Affluent households are on board with a four-hour work week, with women especially keen on the idea, Millionaire Corner research finds
When the world’s richest man floats a trial balloon for a three-hour work week, people listen.
Mexican telecom tycoon Carlos Slim told CNNMoney this week, “You should have more time for you during all of your life, not when you’re 65 and retired. Slim proposes an 11-hour working day as well as raising the retirement age to 75
Slim, 74, is worth $83 billion and currently tops Forbes’ rankings of the world’s richest individuals. Slim said he is “sure” the three-day work week will become a reality, but he cannot say when. But he does believe that people deserve more time for family, entertainment and to train for better jobs, he told CNNMoney.
Affluent households surveyed last summer by Spectrem’s Millionaire Corner are already on board with the notion of a four-day work week. Seven-in-ten respondents considered it a valid idea. Women, especially, are keen on the idea (82 percent vs. 62 percent of men), as were respondents under the age of 40 (84 percent vs three-fourths of those between 41-50 and 51-60, and 62 percent of those 61 and up.
How would a four-day work week work out? The preference among Affluent households surveyed was for four ten-hour days (76 percent) vs. four eight hour days. Women are more amenable to four eight hour day shifts (31 vs. 17 percent of men), while men are more enthusiastic about four 10 hour work days (83 percent vs. 69 percent of women). Business owners (78 percent) and corporate executives (88 percent) are also significantly more in favor of a four ten hour day work week.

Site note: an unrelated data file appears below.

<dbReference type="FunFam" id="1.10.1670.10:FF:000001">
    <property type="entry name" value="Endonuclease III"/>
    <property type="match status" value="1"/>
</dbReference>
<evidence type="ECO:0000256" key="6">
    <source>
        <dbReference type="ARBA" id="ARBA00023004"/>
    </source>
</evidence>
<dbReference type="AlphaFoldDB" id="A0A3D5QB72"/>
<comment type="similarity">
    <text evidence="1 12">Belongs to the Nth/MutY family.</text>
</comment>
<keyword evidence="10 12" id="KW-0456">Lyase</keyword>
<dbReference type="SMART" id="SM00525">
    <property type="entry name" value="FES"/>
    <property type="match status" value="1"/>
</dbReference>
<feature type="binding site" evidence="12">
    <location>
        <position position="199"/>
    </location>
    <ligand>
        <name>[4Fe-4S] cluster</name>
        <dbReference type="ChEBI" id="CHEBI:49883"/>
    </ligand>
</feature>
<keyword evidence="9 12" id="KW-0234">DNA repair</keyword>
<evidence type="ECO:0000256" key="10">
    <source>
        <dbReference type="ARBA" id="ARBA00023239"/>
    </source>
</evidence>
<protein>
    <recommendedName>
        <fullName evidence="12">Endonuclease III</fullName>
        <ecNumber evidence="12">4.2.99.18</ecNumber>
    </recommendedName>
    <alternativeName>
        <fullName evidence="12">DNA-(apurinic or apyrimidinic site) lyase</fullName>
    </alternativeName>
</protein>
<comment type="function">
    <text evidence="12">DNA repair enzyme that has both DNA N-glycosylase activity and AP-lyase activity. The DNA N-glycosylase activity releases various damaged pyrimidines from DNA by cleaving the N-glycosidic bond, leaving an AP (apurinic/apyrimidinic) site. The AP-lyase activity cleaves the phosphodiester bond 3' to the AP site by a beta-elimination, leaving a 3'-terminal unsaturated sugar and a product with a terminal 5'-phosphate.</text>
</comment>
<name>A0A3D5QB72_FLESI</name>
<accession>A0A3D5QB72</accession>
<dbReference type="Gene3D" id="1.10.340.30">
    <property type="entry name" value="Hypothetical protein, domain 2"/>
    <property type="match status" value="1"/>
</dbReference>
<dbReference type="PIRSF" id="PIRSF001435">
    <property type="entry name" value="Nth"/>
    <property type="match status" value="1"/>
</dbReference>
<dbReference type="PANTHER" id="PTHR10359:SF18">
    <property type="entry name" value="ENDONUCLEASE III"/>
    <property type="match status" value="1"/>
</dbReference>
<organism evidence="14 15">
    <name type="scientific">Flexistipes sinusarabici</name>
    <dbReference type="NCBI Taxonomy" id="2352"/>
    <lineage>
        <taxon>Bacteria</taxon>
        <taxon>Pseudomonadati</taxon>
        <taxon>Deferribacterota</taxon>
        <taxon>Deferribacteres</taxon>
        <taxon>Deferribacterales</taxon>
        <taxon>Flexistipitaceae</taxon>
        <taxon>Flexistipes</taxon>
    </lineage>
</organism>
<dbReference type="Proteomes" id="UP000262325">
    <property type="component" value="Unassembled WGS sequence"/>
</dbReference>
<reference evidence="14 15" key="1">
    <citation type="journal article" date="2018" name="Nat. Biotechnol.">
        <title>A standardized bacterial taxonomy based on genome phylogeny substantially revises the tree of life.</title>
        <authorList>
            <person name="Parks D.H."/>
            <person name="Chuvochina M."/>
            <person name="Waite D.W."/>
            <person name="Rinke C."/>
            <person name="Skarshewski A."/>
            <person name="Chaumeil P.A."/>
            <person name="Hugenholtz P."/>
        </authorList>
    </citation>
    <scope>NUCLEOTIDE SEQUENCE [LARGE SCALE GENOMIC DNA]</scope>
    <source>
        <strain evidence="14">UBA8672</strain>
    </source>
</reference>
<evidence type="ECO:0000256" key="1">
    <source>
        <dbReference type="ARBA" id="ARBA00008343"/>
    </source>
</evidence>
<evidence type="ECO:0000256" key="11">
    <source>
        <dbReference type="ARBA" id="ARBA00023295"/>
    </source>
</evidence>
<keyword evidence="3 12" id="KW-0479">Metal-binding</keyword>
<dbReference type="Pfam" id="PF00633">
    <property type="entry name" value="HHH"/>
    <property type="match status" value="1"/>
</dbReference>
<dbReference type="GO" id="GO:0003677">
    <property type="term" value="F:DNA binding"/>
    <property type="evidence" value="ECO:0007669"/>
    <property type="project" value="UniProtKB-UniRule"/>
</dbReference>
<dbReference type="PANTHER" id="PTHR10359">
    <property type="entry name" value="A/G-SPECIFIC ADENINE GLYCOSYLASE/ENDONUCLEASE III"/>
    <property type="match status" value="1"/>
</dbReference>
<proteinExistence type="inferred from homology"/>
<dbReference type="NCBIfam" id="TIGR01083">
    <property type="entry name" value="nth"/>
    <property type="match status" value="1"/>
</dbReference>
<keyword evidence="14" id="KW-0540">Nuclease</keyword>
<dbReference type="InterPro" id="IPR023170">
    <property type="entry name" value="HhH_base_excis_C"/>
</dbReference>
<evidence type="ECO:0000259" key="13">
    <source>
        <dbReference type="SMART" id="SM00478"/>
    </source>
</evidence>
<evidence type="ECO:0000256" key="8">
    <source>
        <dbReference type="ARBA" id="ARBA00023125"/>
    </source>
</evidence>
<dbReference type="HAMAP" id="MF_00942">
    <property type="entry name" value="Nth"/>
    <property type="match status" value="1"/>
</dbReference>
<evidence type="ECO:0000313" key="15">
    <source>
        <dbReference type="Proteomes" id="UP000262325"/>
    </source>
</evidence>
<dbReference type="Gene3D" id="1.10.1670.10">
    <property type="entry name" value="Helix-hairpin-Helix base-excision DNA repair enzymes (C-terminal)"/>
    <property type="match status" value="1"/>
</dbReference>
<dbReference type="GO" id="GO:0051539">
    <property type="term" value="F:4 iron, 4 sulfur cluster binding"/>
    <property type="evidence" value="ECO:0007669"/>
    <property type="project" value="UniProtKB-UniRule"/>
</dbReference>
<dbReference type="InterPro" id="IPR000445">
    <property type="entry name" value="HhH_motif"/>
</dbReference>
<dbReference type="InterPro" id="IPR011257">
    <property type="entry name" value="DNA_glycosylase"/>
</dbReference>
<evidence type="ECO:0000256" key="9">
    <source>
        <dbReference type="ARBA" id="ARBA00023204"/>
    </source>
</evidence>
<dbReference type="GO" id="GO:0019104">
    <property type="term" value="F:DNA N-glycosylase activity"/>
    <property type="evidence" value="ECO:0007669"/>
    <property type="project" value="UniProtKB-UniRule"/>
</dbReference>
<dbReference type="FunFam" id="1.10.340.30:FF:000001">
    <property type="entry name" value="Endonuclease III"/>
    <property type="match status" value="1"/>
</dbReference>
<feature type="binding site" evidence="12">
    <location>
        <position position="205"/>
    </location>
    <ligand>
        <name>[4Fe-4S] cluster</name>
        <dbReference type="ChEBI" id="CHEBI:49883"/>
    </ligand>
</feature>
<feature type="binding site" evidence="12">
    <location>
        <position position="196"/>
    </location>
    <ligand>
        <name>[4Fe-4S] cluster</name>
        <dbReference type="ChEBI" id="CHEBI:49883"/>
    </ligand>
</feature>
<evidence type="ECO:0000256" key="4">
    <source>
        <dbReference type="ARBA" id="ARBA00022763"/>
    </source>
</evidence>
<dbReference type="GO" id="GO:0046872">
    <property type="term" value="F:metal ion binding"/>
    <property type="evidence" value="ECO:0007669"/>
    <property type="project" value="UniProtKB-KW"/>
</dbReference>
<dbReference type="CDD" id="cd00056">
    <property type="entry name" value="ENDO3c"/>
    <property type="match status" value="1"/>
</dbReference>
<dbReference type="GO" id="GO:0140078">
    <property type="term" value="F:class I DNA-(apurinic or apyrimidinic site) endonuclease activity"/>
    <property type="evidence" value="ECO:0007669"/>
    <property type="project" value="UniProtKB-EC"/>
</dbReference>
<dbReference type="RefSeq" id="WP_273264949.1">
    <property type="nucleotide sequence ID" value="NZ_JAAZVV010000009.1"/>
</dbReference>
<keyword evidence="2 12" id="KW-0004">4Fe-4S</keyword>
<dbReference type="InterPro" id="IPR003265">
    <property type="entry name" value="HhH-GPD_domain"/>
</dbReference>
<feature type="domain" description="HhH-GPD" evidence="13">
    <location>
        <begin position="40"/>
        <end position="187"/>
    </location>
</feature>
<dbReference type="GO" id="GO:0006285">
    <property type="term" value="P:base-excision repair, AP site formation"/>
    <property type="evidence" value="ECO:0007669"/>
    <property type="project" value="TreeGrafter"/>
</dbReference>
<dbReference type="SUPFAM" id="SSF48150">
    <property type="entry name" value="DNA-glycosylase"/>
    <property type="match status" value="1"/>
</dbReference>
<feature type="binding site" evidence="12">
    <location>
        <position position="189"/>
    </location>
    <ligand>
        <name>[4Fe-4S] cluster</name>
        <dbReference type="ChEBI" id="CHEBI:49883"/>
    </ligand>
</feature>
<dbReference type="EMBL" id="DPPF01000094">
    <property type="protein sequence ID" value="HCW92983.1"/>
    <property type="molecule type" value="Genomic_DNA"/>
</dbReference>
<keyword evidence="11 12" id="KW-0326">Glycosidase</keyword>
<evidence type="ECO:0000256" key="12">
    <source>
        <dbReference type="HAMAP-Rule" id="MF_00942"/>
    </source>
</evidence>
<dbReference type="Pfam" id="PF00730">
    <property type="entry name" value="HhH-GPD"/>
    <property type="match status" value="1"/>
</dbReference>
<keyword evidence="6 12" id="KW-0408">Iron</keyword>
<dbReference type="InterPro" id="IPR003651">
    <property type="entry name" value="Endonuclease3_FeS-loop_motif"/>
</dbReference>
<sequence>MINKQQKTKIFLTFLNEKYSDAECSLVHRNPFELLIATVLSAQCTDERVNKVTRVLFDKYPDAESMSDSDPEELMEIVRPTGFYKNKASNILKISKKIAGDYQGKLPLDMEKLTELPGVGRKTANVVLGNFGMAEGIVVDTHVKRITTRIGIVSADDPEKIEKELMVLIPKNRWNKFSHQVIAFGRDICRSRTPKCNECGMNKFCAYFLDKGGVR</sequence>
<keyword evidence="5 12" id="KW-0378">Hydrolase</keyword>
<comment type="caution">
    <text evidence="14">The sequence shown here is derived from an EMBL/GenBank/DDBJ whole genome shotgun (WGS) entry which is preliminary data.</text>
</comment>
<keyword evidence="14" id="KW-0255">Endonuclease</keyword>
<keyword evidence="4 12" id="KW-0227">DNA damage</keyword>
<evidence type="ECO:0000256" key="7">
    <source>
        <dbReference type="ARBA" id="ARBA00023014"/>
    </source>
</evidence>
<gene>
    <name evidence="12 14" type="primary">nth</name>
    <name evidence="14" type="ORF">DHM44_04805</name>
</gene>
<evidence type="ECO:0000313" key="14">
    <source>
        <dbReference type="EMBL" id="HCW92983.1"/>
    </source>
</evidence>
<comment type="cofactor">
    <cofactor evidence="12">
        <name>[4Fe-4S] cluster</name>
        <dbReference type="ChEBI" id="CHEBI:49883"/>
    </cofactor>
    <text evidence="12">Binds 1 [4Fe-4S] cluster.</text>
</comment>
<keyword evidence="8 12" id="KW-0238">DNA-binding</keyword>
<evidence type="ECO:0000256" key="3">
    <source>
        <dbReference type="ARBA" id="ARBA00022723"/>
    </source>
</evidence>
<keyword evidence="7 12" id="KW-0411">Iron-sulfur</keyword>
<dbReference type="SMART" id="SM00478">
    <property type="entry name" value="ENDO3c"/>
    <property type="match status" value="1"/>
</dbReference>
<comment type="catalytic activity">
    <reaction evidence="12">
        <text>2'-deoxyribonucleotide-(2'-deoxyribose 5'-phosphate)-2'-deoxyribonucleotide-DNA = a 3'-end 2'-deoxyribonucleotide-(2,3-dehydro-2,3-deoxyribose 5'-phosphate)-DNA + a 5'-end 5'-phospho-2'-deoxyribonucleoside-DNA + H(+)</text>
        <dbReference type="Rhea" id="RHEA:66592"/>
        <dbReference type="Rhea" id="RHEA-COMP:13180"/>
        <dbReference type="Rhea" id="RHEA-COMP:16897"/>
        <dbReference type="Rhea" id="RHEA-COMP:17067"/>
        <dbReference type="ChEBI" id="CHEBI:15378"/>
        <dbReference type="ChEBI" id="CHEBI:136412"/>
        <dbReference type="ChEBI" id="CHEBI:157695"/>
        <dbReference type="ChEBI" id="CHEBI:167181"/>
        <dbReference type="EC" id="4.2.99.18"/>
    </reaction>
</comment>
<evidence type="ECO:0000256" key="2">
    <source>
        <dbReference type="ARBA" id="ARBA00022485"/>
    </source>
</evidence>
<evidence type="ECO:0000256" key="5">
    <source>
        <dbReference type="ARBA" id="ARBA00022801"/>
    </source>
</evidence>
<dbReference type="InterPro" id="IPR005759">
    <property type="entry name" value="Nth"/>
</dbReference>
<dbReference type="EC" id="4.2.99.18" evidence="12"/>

The adoption of a four ten hour day work week gains acceptance with age. Fifty-eight percent of Affluent respondents under 40 prefer this scenario compared with 68 percent of those 41-50, 80 percent of those 51-60 and 82 percent of those 61 and up.
Donald Liebenson writes news and features for Millionaire Corner. He has been published in the Chicago Tribune, The Chicago Sun-Times, The Los Angeles Times, Fiscal Times, Entertainment Weekly, Huffington Post, and other outlets. He has also served as a marketing writer for Chicago-based Questar Entertainment and distributor Baker & Taylor.
A graduate of the University of Southern California, he is married with a college-age son. He also writes extensively about entertainment.